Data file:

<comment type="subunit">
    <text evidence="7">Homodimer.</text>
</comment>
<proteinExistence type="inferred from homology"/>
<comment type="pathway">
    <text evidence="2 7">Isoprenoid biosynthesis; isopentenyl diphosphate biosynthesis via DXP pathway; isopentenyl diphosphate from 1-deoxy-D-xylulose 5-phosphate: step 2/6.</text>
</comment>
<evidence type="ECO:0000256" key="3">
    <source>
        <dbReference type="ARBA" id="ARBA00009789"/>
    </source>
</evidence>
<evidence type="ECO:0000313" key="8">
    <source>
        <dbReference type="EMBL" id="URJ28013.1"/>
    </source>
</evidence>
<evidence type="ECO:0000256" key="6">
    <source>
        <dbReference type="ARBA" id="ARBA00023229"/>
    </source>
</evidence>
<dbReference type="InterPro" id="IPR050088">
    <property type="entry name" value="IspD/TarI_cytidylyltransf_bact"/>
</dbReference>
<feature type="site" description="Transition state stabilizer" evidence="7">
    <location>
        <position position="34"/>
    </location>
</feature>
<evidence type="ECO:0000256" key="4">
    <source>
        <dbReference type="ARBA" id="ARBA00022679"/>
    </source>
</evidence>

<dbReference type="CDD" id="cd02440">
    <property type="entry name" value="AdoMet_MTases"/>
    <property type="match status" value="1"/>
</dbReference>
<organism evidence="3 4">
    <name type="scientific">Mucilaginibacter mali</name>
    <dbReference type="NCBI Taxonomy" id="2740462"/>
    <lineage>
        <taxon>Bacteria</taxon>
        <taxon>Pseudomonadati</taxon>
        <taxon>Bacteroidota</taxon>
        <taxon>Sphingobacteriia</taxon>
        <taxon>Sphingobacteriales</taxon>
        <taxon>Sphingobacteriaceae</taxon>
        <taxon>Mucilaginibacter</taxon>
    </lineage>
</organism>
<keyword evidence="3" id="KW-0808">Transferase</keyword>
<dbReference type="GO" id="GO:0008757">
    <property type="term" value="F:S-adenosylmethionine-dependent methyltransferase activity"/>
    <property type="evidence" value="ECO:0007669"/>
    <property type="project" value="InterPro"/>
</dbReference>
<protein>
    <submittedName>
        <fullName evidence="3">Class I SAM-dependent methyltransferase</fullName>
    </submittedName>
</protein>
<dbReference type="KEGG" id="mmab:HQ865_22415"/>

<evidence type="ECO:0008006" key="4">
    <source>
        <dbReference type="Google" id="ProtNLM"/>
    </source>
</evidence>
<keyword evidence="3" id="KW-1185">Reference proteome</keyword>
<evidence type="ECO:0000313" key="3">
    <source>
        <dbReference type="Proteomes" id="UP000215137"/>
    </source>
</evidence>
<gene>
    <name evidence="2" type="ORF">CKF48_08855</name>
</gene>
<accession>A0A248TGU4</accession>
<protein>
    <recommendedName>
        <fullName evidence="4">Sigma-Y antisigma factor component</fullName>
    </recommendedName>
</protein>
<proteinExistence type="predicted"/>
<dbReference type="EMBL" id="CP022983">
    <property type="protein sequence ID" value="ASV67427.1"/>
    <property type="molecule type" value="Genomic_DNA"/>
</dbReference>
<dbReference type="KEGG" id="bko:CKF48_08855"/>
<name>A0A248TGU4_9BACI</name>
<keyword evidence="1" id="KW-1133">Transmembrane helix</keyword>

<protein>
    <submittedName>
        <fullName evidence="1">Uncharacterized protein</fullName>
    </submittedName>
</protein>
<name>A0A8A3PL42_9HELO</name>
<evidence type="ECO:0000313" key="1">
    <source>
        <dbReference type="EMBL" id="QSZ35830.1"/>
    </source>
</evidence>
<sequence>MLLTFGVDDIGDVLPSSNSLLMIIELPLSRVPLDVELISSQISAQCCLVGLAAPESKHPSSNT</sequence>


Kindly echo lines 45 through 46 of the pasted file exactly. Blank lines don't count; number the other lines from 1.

        <taxon>Pseudomonadati</taxon>
        <taxon>Bacteroidota</taxon>